Spring is here so it’s time for many of us to head outside to work in our yards. While gardening is a hobby many senior citizens enjoy, it can sometimes involve tasks that become more difficult the older we get.
Working outdoors in the garden can be very relaxing and is a great way to get some good exercise. The U.S. Department of Health and Human Services says that gardening can influence whole-body bone mineral density because the activities usually include weight-bearing motions such as pushing a mower, digging holes, pulling weeds, carrying soil, and other tasks that require the use of muscle groups in the entire body. Gardening requires motor skills and concentration, so you must be careful and follow some basic safety rules.
Take a few minutes to do some simple stretching exercises before getting started. Make sure you bend properly to avoid stress to your back and knees (a kneeling pad or a gardening bench would definitely help), and show caution when lifting so you don’t cause unnecessary strain to your body. Dress appropriately for the weather, wear sunscreen, and take frequent breaks so you don’t become too tired too quickly. Make sure you follow instructions on all equipment, fertilizers and lawn chemicals, and always take care to put supplies away safely.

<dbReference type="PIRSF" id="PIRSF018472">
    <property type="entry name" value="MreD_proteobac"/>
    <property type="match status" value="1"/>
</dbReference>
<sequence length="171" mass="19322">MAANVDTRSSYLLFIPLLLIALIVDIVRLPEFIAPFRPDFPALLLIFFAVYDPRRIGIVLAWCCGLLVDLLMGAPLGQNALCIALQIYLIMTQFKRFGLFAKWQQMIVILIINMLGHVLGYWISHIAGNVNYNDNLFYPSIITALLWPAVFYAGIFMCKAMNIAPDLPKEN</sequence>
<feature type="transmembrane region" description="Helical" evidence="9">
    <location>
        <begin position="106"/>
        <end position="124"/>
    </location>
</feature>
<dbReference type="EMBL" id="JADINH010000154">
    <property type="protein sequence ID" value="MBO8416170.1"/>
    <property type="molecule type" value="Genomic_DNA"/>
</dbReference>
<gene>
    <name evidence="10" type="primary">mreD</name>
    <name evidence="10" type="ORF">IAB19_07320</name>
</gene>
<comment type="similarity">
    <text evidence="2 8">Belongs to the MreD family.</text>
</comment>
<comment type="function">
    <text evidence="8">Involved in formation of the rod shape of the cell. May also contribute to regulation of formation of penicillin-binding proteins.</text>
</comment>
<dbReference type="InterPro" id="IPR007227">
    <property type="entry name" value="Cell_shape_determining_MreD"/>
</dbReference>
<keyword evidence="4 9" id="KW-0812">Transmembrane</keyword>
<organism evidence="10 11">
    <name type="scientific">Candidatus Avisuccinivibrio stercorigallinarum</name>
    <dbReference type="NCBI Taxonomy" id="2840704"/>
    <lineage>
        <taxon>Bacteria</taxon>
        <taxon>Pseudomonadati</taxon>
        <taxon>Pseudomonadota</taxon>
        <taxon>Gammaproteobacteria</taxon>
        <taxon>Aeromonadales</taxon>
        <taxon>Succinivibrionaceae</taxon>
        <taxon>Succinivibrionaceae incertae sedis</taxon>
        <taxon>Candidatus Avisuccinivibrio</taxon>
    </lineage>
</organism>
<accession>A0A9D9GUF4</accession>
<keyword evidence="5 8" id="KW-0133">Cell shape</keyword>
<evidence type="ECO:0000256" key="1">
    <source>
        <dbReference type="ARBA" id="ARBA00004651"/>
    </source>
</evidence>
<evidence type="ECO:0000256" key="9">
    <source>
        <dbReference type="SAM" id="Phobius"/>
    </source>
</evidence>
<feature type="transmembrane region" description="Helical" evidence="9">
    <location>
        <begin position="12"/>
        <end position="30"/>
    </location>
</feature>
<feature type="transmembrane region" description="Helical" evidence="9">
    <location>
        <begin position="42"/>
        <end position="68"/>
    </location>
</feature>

Have physical limitations and can’t get outside? Gardening is actually a favorable hobby since you don’t need a large outdoor area to plant a garden. Container gardening is the perfect option. Try putting together a kitchen herb garden or a flower pot that you can put on your windowsill or porch. Any area that receives sunlight during the day will work just fine.
Gardening is an ideal way to express creativity and gives individuals something to focus their energy on. A great deal of pride comes with a successful garden, so get out there, enjoy the warmer weather and start planting.